This post follows on from yesterday’s post introducing the use of and intention within the practice of closing chants that follow the study of chanting, or the study of associated Yoga texts. Traditionally chant practice or textual study was also preceded with an invocatory passage to help forge a link between the chanters, what is about to be chanted and its purport, as well as setting a context for study.

Thus each area of study that the teacher and student were about to venture into was preceded by an appropriate Dhyānam Ślokam, or set of verses that specifically linked the chanters with that particular area of study or practice. Therefore the opening verses would differ according to whether the focus was Veda Chanting, the Upaniṣat, the Bhagavad Gītā, the Yoga Sūtra, etc.

Equally the same notion applies with regard to the point of focus in the dedication within the chants that accompanied the closing of a chanting or textual study session. This learning by the student and appropriate use of both opening invocation and closing ceremony formed an important part of my own training under Desikachar in the teachings of Krishnamacharya.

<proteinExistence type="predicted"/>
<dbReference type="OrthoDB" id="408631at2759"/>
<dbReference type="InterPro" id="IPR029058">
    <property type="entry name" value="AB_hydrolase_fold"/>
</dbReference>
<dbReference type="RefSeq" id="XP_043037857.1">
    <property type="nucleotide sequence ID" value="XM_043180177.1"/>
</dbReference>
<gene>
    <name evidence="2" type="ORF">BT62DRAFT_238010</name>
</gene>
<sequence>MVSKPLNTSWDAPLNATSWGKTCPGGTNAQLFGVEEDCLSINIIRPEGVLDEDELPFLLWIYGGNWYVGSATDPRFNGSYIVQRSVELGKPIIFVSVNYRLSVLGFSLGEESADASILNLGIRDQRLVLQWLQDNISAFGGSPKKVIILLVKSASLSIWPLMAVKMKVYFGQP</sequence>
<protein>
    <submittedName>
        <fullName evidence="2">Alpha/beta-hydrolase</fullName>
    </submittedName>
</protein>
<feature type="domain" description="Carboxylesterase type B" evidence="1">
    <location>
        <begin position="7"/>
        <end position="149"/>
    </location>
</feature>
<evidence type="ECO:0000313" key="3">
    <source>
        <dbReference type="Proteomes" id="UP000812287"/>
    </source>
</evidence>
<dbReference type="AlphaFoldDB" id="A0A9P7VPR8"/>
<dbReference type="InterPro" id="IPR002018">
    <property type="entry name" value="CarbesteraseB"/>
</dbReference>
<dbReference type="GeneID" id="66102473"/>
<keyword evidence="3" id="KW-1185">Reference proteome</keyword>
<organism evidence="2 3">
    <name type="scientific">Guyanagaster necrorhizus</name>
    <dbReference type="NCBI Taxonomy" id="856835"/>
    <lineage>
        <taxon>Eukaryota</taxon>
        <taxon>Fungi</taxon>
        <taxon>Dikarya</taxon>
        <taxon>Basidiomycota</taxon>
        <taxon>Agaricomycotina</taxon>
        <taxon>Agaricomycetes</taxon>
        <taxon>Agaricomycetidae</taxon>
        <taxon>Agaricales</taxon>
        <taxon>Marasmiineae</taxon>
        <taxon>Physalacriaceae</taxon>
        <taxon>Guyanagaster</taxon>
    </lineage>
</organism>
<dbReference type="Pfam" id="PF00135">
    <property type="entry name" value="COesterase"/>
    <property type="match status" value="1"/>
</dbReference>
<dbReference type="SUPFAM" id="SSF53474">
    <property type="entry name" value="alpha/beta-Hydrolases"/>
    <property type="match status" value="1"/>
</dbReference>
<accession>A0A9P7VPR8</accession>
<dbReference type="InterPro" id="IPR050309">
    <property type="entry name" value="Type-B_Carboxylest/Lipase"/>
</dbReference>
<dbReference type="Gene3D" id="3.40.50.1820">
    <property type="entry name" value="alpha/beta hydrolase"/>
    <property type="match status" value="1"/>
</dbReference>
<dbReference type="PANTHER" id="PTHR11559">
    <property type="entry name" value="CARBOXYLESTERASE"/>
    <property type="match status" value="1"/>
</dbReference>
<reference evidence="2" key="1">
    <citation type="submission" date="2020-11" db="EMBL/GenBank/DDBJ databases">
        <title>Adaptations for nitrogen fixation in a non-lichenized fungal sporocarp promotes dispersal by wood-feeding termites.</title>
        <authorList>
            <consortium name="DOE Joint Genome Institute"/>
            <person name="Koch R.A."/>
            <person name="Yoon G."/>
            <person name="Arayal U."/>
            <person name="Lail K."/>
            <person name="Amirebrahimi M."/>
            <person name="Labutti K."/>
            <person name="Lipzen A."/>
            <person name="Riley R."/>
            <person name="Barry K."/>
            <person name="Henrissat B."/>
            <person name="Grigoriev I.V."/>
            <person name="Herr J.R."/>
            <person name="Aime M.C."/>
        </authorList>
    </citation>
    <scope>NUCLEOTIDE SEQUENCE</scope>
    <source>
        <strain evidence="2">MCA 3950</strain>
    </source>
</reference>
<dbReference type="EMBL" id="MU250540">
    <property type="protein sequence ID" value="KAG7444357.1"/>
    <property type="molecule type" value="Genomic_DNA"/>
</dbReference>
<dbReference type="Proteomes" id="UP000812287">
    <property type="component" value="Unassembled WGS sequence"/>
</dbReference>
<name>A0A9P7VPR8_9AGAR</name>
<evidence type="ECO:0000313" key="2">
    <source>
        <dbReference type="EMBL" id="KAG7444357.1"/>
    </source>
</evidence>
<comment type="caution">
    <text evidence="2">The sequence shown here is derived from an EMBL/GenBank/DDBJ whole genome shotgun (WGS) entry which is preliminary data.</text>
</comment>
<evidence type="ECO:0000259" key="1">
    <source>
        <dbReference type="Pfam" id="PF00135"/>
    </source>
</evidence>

read more

Kayena Vāca – Veda Chanting Short Closing Prayer with Translation

Veda Chanting Short Closing Prayer

In this lineage this particular dedication is a vital part of the closing process within a chant practice or textual study context and was important to and constantly used by Krishnamacharya throughout his life.

He also taught it to those of his direct students who studied chanting or the chant practices inherent in the study of associated Yoga texts with him within a traditional learning setting.

read more

Śānti Pataḥ – Saha Nāvavatu with Translation

Desikachar and Paul Chanting in 1999

 

Śānti Pataḥ – Saha Nāvavatu with Translation

I have been teaching a Practitioner Training Group this weekend with a textual focus around the teachings of the Upaniṣat, especially the Taittirīya Upaniṣat Chapters 2 and 3.